By Jill Brooke
My pal Sarah Kowitz taught me so much about gardening. Resourceful and knowledgable, she owns Fairlight Hall in Hastings, England, one of the country’s most extraordinary gardens. To her, the garden is a source of adventure and opportunity.
Recently Kowitz’s head gardener, John Myers, offered suggestions to English Garden Magazine on what we can do with our families when cooped up in the house due to social distancing orders related to the coronavirus. After speaking to Kowitz, we’ve adapted those great suggestions. Here are nine great things to do outdoors with your kids, or solo.
This can be down in your own backyard, from a window on a balcony or while walking in a local park. First, count all the trees in a particular area and identify them. Then play a game trying to figure out the species of each one. Ask how many years the tree may have been there? What history the trees quietly witnessed? There are many identification guides on the internet. One we like is PlantSnapp and Plantifier. We also like Flower Checker.
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Ask the kids to identify how many species of plants you have in your lawn. Mark an area for each kid perhaps. Then have them write or say what plants they see. For example, daisies, crocus, clover, dandelions and daffodils may be blooming.
Then challenge everyone to find out a fun fact about each of the flowers.
Choose favorite toys, packets of seeds, maybe packages of snacks or well-placed envelopes with bon mots inside. Hide it around the garden for kids to find. Sort of a precursor to Easter bunny hunt.
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In fact, you can even create a map with clues. Let them find a letter that leads to the next hiding place.
For example, one letter could say –
“In the green grass of our lawn,
You can find something brown.
So go off like a leprechaun and find your inner clown.
The tree with the next clue has a daffodil growing nearby
Now it’s up to you to try and identify –
Have fun – Mom”
Look for bugs in the garden. Find all the secluded places they may live along with your family. Look under pots, leaves or by trees. Write down all the names of the bugs and then go on the internet to identify them. Maybe think of growing a bee-friendly garden or seek flowers that attract butterflies.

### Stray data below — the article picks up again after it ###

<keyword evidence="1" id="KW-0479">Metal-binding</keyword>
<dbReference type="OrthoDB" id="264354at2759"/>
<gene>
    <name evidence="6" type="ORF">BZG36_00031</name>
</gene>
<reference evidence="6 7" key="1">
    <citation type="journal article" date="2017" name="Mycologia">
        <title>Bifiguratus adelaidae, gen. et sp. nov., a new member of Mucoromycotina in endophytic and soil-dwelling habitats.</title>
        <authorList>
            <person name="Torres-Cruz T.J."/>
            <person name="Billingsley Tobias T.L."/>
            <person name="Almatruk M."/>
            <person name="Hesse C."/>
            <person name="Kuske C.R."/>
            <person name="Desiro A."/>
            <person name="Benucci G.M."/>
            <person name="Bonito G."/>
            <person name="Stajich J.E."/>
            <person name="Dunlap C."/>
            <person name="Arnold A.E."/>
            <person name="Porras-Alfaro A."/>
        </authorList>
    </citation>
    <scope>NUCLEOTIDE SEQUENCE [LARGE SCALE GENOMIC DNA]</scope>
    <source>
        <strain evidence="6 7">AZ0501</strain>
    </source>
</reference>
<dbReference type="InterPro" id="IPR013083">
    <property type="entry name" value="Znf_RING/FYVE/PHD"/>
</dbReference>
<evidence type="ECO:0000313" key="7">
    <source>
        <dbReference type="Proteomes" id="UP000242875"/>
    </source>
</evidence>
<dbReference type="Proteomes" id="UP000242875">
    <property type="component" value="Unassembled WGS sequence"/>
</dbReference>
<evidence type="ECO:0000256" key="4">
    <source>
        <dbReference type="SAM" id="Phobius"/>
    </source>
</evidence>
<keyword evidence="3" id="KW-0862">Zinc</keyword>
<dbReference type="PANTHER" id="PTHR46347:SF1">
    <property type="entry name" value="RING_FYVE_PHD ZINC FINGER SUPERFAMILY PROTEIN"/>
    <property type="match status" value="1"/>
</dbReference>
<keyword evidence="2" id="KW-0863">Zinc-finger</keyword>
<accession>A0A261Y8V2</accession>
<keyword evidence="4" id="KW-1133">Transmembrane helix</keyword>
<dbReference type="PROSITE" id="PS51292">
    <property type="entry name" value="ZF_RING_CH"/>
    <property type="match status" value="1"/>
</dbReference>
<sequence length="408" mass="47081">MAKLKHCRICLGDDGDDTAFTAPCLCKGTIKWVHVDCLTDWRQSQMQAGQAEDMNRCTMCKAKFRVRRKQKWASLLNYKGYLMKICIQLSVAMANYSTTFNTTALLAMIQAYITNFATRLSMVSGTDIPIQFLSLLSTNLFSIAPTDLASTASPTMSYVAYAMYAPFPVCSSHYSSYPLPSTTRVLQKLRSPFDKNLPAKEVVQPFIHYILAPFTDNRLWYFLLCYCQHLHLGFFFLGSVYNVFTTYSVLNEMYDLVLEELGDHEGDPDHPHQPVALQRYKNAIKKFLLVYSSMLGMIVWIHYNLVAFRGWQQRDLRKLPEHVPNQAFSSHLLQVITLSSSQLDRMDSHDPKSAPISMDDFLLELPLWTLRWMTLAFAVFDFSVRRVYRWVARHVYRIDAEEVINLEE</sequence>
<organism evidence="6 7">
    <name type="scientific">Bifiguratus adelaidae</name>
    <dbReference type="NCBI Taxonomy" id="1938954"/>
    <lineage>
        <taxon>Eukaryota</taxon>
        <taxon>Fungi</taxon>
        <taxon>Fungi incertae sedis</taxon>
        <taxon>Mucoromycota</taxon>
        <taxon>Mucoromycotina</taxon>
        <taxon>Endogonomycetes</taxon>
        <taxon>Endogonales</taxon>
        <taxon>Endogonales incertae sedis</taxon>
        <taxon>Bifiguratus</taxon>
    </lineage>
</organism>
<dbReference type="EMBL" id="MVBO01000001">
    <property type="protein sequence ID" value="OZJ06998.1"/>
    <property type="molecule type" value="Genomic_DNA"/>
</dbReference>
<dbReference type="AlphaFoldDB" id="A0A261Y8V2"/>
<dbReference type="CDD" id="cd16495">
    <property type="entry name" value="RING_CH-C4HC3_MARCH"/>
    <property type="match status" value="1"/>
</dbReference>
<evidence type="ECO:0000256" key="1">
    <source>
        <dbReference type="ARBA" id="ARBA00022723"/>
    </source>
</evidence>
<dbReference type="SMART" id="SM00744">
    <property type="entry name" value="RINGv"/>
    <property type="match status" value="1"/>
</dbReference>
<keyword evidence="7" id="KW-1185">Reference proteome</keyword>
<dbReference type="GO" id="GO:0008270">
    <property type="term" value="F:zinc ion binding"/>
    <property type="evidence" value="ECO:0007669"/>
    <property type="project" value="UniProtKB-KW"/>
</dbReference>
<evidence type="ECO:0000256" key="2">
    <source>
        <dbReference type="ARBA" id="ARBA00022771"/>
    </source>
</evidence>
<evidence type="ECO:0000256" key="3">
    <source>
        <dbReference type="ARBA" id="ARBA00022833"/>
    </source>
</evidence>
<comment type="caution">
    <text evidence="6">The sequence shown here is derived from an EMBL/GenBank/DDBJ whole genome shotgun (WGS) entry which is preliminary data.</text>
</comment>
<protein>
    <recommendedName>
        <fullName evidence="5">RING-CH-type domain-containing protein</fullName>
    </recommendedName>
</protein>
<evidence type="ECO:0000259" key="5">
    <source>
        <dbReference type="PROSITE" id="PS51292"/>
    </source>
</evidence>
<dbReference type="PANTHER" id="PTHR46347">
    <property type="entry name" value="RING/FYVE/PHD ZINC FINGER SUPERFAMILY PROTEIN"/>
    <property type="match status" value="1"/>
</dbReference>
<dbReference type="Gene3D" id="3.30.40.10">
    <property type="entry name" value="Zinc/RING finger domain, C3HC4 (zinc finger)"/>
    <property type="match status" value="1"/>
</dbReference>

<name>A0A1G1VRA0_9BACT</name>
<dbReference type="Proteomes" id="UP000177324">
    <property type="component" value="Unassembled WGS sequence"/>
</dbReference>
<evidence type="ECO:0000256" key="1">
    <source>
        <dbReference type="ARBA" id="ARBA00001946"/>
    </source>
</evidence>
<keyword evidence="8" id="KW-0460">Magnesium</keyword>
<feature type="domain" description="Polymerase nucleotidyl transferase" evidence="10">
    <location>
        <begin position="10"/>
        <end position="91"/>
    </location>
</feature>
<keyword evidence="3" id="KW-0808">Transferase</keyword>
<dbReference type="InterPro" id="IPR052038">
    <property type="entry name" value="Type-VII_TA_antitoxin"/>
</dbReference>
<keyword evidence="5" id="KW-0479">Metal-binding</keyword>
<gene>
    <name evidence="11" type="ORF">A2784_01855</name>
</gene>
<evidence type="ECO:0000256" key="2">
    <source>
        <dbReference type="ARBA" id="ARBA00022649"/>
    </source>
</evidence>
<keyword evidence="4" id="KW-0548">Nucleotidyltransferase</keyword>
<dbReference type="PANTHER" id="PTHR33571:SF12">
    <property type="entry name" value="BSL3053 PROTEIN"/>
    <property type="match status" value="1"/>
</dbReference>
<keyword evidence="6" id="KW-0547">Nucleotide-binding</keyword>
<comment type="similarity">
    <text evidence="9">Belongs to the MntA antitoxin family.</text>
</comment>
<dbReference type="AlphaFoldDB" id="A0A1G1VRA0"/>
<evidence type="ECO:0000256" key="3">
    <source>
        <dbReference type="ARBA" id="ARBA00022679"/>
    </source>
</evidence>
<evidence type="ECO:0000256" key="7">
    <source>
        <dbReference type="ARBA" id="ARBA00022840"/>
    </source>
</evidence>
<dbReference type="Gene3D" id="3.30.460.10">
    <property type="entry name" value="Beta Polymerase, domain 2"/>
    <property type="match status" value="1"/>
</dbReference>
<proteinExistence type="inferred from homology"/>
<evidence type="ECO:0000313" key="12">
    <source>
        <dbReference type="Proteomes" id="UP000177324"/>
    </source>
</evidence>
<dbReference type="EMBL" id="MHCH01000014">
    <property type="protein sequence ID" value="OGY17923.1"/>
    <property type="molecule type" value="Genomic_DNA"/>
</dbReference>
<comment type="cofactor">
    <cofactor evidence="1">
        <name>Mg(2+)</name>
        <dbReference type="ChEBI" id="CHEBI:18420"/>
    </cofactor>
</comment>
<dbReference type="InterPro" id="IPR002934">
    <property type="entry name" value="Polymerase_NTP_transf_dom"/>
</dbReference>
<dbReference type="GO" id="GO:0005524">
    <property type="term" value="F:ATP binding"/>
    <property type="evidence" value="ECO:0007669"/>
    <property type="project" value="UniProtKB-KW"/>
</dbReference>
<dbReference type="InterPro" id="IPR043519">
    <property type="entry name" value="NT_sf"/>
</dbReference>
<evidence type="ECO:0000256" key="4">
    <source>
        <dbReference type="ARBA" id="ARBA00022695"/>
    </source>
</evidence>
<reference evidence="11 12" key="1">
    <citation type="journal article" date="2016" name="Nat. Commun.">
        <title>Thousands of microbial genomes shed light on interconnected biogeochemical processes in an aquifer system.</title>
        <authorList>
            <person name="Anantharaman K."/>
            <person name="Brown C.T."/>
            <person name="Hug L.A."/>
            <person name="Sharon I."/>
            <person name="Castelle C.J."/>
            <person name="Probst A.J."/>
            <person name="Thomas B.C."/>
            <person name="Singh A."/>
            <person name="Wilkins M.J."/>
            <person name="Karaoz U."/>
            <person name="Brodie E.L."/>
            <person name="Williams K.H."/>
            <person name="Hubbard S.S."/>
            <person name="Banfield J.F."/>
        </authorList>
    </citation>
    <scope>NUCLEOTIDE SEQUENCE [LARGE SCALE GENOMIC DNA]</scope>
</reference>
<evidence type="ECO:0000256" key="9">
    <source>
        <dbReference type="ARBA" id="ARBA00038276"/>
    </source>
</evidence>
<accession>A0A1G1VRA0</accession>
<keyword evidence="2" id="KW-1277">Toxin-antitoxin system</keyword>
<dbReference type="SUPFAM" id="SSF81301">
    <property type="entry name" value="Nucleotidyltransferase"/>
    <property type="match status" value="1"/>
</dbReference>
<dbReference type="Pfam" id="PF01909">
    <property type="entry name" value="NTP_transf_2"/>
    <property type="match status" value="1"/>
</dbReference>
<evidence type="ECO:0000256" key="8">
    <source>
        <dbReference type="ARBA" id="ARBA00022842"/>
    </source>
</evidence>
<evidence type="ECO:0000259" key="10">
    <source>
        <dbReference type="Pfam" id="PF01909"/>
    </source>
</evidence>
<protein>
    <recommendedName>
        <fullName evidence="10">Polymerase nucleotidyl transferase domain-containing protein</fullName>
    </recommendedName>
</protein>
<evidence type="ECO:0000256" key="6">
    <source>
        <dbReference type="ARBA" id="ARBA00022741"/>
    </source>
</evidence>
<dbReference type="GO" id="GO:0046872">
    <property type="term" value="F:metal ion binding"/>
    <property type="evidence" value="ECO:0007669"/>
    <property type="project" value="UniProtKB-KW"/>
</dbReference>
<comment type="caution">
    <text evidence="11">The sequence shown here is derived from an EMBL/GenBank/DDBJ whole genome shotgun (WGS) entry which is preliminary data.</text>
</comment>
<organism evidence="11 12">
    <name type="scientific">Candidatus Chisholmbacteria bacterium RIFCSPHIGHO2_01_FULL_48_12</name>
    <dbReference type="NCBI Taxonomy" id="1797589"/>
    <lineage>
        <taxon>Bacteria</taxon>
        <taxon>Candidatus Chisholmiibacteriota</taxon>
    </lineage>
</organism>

Here’s another great idea from John. Assemble sticks in a pile in the corner of the garden. This will become a wonderful home for all the wonderful local bug residents and may even help you with your bug count. After all, we are going to be in this new normal for a few more weeks.
Okay, so you can’t go to a restaurant. And you may be sick of being at home. Go for a picnic. All you need is a blanket. Have the kids help make the meal for this adventure. Pretend you are on a fantasy island. What would you eat? What do they want to eat? Make everything fun.
We never have the time for much because we are always in a rush. However, bird watching can be a fun activity. It’s a hobby that requires patience and time. Set a timer. Depending on the age of children, consider half-hour or hour. And then lie on the blanket – or if not on a picnic while walking – and notice the birds. Listen to the birds. And then again try to identify the birds you see. Take a picture. Maybe you will find some nests. Or see birds in the sky. Any natural setting will likely have birds to look at in new ways.
Pick a place in your lawn and turn over the soil several times. From the Internet, buy some wildflower seeds. Over the next month, your kids and you can observe the colorful blooms sprouting on the lawn.
This can also be done with pots with vegetables and flowers.
Make a project looking at the seeds available that you can order. This can also be an in-house project as well. Especially with herbs. Kids can water the plants and see them grow.
We have written often about the joys of teaching your kids how to garden. Perhaps earmark a special place for each child to create their own garden and choose what flowers or vegetables they want to plant.
Mom may not love this but it could be interesting. Get any large bowl you have – and put it outside. John says it could become a surprising resting place for frogs and toads. It will also double as a water source for birds. That means you will have more to identify.
Life is beautiful. Wherever you are, people see the same stars in the sky. Enjoy the miracle of life. Start looking for star constellations. Make it a fun game. Try to identify constellations like the Milky Way. Also, this may be a fun time to start naming the planets and think of the larger world and universe.
What I like about John’s suggestions is that it encourages us to focus on the simple pleasures of togetherness and nature.
Jill Brooke is a former CNN correspondent, Post columnist and editor-in-chief of Avenue and Travel Savvy magazine. She is an author and the editorial director of FPD.
Photo Credit: Pixabay, Fairlight Hall